Making quantitative sense of electromicrobial production

Abstract

The integration of electrochemical and microbial processes offers a unique opportunity to displace fossil carbon with CO2 and renewable energy as the primary feedstocks for carbon-based chemicals. Yet, it is unclear which strategy for CO2 activation and electron transfer to microbes has the capacity to transform the chemical industry. Here, we systematically survey experimental data for microbial growth on compounds that can be produced electrochemically, either directly or indirectly. We show that only a few strategies can support efficient electromicrobial production, where formate and methanol seem the best electron mediators in terms of energetic efficiency of feedstock bioconversion under both anaerobic and aerobic conditions. We further show that direct attachment of microbes to the cathode is highly constrained due to an inherent discrepancy between the rates of the electrochemical and biological processes. Our quantitative perspective provides a data-driven roadmap towards an economically and environmentally viable realization of electromicrobial production.

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Fig. 1: Schematic representation of the three main types of electromicrobial production.
Fig. 2: Microbial growth parameters associated with different feedstocks and assimilation pathways.
Fig. 3: Approximated costs of electro-production of electron carriers as a function of energetic efficiency and current density.
Fig. 4: A two-step catalytic process can replace direct electrochemical production.
Fig. 5: Summarized comparison between different C1 electron carriers.

Data availability

The data that support the plots within this paper and other findings of this study are available from the corresponding author upon reasonable request.

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Acknowledgements

The authors thank R. Milo, S. Geiger, A. Gago, A. Flamholz, H. He, D. Holtmann, F. Kensy, E. Noor and A. Satanowski for helpful discussions and critical reading of the manuscript. This work received funding from the Max Planck Society and from the European Union’s Horizon 2020 research and innovation programme under grant agreement no. 763911 (Project eForFuel). N.J.C. is supported by The Netherlands Organization for Scientific Research (NWO) through a Rubicon Grant (project 019.163LW.035).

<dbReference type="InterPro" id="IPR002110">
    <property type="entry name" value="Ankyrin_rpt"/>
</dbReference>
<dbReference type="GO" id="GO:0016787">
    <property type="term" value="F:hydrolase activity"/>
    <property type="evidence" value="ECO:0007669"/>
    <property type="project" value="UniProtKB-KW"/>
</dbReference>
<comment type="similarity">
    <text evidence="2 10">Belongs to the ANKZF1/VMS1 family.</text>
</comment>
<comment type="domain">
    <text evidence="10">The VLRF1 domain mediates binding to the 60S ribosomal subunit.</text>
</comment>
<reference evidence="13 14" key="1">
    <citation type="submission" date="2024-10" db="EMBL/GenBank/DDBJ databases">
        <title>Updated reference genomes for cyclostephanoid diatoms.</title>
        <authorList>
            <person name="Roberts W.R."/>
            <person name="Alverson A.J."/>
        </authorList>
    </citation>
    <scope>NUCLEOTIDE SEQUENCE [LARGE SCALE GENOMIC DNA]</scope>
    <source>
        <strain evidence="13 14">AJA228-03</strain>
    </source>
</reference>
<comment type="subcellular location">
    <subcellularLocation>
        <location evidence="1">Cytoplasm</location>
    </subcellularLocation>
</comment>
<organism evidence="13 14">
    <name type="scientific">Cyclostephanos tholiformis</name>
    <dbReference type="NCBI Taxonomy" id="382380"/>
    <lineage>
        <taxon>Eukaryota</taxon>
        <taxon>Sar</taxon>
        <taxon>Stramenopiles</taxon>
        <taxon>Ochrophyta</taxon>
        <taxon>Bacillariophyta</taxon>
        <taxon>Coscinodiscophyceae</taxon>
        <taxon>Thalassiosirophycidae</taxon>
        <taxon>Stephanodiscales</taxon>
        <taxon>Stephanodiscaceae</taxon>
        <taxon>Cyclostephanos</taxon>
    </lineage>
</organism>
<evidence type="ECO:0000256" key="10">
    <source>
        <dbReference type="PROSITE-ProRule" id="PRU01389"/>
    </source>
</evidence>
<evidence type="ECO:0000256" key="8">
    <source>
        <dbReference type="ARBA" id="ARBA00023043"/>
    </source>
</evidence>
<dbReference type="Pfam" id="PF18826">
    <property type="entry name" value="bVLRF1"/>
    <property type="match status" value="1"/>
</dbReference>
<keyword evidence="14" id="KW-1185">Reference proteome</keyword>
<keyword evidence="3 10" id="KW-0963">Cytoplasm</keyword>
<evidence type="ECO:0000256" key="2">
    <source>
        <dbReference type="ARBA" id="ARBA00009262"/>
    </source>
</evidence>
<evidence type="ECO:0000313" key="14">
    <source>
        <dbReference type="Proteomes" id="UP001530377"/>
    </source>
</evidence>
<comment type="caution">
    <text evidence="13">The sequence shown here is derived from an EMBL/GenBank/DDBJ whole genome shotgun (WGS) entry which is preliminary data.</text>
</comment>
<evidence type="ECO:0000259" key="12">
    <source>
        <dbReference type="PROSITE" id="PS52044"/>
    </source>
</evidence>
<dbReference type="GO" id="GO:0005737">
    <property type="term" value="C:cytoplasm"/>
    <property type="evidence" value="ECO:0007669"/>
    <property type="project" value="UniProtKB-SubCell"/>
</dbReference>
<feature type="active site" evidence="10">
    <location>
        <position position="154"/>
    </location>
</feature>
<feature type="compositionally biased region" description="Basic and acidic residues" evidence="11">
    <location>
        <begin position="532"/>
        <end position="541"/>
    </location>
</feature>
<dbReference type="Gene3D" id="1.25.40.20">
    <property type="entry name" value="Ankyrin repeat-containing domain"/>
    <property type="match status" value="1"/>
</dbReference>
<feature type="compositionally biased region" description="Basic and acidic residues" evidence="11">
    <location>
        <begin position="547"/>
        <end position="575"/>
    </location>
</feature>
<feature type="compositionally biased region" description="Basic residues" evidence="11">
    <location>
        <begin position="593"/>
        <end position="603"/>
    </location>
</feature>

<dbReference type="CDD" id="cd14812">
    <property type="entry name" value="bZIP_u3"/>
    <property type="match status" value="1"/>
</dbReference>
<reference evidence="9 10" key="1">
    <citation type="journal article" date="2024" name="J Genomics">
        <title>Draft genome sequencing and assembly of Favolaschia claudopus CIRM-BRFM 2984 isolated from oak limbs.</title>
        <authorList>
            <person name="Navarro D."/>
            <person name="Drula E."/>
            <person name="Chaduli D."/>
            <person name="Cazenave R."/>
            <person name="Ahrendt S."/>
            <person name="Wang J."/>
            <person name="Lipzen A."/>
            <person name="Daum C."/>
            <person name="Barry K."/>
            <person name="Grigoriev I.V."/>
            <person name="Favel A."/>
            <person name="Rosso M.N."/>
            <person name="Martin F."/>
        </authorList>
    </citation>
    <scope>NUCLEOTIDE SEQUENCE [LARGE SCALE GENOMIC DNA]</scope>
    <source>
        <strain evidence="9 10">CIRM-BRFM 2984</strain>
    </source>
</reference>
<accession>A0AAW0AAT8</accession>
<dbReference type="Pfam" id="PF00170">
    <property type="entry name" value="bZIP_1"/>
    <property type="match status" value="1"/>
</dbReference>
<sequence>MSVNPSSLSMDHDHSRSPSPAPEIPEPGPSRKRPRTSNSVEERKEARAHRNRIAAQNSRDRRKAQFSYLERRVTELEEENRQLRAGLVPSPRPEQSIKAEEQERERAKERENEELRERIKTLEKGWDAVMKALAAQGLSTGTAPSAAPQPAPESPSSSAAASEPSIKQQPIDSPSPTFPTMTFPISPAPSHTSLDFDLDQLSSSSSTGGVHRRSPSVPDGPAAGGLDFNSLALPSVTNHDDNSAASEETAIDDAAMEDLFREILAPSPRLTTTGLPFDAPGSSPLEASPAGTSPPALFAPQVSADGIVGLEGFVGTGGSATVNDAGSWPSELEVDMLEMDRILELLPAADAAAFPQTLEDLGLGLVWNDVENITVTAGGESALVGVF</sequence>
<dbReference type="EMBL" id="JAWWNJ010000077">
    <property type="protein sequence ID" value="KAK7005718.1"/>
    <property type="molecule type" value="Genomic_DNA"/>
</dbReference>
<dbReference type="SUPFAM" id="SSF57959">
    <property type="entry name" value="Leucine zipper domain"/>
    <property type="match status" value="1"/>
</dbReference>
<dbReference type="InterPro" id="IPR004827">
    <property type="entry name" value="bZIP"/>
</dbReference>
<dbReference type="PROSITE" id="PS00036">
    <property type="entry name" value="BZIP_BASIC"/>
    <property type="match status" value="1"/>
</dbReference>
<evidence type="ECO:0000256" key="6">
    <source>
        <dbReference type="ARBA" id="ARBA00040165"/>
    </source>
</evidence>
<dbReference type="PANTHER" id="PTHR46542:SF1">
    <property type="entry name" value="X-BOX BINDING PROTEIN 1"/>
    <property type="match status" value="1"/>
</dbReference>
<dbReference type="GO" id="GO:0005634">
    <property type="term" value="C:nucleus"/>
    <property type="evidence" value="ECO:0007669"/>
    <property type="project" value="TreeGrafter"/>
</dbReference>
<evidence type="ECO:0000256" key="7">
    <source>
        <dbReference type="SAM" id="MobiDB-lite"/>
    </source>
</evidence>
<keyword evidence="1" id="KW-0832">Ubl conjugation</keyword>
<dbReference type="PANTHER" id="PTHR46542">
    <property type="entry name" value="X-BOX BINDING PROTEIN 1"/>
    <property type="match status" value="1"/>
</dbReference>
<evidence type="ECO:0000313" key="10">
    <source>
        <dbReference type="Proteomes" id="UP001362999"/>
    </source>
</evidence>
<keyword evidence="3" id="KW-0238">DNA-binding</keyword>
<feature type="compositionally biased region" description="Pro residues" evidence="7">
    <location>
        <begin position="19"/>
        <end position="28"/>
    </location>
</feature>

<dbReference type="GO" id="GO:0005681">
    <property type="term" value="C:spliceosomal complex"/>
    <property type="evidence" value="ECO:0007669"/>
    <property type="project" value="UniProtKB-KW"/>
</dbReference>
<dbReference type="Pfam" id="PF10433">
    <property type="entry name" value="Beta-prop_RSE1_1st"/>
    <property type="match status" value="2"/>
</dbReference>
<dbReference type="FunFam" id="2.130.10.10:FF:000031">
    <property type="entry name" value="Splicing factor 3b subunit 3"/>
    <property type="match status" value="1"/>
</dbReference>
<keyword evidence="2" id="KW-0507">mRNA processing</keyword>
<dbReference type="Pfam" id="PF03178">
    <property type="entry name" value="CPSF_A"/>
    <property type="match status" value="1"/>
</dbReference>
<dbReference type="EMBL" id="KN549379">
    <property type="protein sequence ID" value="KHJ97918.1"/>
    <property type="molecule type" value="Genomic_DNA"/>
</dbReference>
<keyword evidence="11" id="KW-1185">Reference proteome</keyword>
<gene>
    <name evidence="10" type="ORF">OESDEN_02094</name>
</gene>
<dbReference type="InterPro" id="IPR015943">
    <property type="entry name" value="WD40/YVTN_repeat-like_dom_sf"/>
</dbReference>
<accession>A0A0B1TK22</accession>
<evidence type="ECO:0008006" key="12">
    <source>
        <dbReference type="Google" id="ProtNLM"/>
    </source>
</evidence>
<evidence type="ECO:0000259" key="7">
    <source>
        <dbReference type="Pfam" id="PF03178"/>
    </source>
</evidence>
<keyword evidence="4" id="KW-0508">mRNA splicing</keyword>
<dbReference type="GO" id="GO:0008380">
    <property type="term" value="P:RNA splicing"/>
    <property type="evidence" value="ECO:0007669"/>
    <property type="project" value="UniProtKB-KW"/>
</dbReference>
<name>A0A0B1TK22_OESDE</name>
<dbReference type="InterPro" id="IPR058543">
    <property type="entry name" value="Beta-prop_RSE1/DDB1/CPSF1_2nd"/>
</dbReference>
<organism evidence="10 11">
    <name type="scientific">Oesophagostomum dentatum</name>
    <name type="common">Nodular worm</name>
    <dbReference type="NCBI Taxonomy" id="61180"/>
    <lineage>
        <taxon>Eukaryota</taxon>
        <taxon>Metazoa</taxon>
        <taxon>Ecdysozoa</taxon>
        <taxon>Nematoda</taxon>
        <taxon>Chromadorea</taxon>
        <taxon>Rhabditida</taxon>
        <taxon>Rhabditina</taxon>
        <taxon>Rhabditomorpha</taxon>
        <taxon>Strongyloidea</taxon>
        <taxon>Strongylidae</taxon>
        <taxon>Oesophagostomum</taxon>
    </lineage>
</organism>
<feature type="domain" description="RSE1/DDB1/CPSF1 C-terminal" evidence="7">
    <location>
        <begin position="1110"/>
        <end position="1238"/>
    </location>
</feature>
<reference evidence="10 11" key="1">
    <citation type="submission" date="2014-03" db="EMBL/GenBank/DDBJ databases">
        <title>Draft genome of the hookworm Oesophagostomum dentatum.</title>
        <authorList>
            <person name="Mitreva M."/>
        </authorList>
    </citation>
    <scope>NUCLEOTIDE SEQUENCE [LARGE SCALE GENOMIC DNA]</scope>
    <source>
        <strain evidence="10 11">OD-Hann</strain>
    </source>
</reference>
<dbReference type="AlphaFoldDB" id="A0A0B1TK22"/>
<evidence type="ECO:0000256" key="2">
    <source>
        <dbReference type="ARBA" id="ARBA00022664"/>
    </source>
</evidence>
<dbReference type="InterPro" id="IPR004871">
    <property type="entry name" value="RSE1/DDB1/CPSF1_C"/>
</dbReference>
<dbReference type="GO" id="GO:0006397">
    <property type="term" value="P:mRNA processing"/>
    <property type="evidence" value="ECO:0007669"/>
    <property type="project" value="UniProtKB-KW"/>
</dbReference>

Author information

A.B.-E. conceptualized and supervised the research. N.J.C., C.A.R.C. and A.B.-E. designed and performed the quantitative microbial analysis. D.K. performed the electrolysis cost analysis. N.J.C., C.A.R.C., D.K. and A.B.-E. analysed the data and wrote the paper.

Correspondence to Arren Bar-Even.

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Competing interests

A.B.-E. is cofounder of b.fab, exploring the commercialization of microbial bioproduction using formate as feedstock. The company was not involved in any way in performing or funding this study.

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Supplementary Information

Supplementary Fig. 1, Supplementary Table 1, Supplementary references

Supplementary Data 1

Growth parameters collected from literature and calculated energetic efficiencies and electron consumption rates.

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Claassens, N.J., Cotton, C.A.R., Kopljar, D. et al. Making quantitative sense of electromicrobial production. Nat Catal 2, 437–447 (2019). https://doi.org/10.1038/s41929-019-0272-0

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